How In-House Counsel Can Protect Themselves from SEC Enforcement Actions and Criminal Prosecutions

6 Min Read By: Ryan Scarborough

See the first article in this series, on protecting financial institutions from enforcement actions.

Financial institutions face significant risks from enforcement actions by prudential regulators as well as agencies charged with protecting consumers, investors, or the public at large, such as the Consumer Financial Protection Bureau (CFPB), Securities and Exchange Commission (SEC), and Department of Justice (DOJ).  I recently published an article about what steps in-house counsel can take to mitigate those risks for their  financial institution clients.  This article has a different perspective.  Rather than focusing on threats to the institution, it focuses on threats to in-house counsel in their personal capacity.  At the outset, it is important to recognize that enforcement actions against in-house counsel are extremely rare.  They are not, however, non-existent.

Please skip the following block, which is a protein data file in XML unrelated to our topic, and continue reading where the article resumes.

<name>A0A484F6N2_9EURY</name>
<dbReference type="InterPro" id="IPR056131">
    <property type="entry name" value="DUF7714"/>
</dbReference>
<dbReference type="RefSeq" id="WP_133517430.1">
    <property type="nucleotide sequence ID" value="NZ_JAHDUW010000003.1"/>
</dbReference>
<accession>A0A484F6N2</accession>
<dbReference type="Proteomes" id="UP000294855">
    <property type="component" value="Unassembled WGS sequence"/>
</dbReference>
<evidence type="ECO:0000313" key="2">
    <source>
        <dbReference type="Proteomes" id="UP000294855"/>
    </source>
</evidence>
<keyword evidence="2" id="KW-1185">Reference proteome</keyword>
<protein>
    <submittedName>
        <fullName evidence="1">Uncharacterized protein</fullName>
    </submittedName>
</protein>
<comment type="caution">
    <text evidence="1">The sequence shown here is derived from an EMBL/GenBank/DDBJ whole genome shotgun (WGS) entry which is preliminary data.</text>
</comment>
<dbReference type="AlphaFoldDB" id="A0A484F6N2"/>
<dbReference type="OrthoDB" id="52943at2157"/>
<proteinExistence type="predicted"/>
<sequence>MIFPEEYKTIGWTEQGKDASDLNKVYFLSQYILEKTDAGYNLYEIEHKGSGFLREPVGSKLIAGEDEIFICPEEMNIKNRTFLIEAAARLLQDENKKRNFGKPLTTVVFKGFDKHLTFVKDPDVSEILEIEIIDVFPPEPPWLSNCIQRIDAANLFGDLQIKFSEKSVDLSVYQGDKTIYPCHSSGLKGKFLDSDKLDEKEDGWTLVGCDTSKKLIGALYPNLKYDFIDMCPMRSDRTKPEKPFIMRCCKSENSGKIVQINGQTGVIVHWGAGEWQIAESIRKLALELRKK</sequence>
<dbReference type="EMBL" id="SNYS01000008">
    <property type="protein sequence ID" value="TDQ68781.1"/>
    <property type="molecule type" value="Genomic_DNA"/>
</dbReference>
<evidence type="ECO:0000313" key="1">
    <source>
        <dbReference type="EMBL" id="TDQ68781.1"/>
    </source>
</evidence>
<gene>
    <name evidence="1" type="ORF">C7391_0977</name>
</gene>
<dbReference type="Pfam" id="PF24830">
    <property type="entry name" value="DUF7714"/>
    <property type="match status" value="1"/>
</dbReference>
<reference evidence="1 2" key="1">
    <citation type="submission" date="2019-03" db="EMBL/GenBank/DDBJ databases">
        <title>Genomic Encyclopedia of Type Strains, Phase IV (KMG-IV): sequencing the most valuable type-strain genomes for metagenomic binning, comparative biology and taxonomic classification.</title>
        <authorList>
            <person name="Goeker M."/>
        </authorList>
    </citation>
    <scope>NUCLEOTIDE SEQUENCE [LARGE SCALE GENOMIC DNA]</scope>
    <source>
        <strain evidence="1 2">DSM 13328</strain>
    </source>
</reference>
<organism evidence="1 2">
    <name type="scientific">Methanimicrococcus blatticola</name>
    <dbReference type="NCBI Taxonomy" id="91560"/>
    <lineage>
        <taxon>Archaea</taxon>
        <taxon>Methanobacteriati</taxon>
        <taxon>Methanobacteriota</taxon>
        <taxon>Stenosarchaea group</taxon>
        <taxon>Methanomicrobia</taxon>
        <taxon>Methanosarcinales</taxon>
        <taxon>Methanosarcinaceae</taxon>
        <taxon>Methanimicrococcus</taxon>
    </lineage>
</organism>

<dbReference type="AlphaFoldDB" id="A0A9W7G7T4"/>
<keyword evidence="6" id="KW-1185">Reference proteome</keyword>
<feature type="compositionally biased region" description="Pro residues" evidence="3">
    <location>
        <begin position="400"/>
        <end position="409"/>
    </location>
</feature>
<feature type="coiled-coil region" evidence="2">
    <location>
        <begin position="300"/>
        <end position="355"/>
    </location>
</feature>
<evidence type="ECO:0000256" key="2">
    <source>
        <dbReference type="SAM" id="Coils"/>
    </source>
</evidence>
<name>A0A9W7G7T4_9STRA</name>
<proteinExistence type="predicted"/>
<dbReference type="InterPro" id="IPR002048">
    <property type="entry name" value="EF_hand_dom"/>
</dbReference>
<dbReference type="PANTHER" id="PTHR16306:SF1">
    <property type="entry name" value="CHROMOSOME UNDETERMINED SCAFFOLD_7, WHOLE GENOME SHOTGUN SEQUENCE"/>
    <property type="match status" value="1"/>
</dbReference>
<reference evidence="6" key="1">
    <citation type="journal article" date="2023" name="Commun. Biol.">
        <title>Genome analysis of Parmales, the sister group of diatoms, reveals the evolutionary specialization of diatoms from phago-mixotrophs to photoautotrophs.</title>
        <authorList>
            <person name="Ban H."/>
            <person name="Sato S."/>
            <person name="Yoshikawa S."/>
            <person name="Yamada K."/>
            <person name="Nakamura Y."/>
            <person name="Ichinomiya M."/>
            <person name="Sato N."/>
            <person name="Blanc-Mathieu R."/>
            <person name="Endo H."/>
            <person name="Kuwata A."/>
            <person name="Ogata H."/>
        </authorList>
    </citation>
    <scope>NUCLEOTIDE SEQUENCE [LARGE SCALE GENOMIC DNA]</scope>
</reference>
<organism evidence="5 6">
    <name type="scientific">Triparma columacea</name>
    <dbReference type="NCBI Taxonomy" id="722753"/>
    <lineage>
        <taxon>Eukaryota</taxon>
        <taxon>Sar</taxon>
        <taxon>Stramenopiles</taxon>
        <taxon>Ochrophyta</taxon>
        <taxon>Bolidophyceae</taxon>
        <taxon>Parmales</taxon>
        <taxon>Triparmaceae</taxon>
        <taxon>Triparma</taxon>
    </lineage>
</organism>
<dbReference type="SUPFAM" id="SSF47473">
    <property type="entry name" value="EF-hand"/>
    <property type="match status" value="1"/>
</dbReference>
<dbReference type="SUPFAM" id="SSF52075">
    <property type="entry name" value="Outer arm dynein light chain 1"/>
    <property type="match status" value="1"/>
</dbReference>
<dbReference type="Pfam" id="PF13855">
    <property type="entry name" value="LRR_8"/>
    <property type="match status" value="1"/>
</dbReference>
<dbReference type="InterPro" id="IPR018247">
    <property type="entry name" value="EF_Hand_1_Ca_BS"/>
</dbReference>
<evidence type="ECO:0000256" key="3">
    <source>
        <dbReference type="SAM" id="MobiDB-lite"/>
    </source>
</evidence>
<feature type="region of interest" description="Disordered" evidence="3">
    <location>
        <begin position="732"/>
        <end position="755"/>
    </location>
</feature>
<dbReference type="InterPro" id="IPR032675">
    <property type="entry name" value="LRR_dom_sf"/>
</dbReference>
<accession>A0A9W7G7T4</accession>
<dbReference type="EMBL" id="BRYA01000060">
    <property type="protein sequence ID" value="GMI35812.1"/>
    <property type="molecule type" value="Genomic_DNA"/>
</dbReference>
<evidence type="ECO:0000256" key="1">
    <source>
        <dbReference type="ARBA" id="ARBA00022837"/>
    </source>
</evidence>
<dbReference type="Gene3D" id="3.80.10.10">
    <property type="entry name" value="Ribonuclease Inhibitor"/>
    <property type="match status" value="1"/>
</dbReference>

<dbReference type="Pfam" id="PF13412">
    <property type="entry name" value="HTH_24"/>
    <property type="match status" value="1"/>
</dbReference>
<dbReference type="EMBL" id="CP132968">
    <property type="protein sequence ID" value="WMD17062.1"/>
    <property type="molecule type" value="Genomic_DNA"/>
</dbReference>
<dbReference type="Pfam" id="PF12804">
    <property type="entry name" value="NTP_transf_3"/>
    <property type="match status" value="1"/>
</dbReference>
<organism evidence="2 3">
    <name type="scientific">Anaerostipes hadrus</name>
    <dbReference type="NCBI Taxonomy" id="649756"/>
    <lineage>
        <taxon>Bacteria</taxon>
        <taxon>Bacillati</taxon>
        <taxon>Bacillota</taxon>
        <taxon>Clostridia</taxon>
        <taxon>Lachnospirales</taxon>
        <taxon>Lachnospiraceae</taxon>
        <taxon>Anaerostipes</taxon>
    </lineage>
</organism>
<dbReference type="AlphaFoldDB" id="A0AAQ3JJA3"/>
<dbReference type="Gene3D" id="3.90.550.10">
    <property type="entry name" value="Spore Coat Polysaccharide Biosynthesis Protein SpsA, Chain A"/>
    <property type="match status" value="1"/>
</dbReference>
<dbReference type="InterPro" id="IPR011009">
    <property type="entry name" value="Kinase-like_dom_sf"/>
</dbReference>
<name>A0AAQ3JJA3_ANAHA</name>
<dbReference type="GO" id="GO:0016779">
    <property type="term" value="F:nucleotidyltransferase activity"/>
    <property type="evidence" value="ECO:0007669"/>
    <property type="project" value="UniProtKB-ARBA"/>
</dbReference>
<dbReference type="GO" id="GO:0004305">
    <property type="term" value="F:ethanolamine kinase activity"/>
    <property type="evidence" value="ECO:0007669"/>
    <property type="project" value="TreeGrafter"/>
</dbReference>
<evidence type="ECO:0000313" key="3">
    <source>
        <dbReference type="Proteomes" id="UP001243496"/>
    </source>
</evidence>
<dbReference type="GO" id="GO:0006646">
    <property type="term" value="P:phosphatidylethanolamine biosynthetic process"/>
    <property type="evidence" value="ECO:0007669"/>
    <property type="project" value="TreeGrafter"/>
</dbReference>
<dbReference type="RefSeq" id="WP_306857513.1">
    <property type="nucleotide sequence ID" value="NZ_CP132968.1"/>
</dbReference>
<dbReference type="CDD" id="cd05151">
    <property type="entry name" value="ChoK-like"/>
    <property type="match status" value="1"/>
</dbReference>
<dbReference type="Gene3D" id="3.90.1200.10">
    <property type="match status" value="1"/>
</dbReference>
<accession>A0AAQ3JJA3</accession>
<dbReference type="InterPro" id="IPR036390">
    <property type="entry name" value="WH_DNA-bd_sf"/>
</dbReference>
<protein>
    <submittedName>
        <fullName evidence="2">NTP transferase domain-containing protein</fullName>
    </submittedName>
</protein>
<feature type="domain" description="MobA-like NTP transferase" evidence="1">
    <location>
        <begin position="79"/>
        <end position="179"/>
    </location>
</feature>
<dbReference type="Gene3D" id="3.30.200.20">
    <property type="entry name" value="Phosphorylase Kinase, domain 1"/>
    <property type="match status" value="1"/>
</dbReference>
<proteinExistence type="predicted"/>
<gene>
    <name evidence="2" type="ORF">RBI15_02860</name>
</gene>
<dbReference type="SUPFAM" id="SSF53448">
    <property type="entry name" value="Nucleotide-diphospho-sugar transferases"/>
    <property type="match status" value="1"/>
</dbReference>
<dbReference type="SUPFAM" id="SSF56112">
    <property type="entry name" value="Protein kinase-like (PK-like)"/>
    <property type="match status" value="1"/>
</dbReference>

This article draws in part on an unpublished analysis prepared by one of my partners at Williams & Connolly that examines non-insider trading SEC action and DOJ criminal prosecutions against corporate in-house counsel over the past two decades.  The analysis focuses on threats that in-house counsel may face personally from government agencies, and what lessons can be drawn from prior enforcement actions and criminal prosecutions against individuals.  While not all of the lessons are drawn from actions involving in-house counsel specifically at financial institutions, the lessons are equally applicable to them. 

Common Factors in Actions Involving In-House Counsel

Factor #1 – The top lawyer is nearly always the target, either in their own right or to undermine an ‘advice of counsel’ defense for other top executives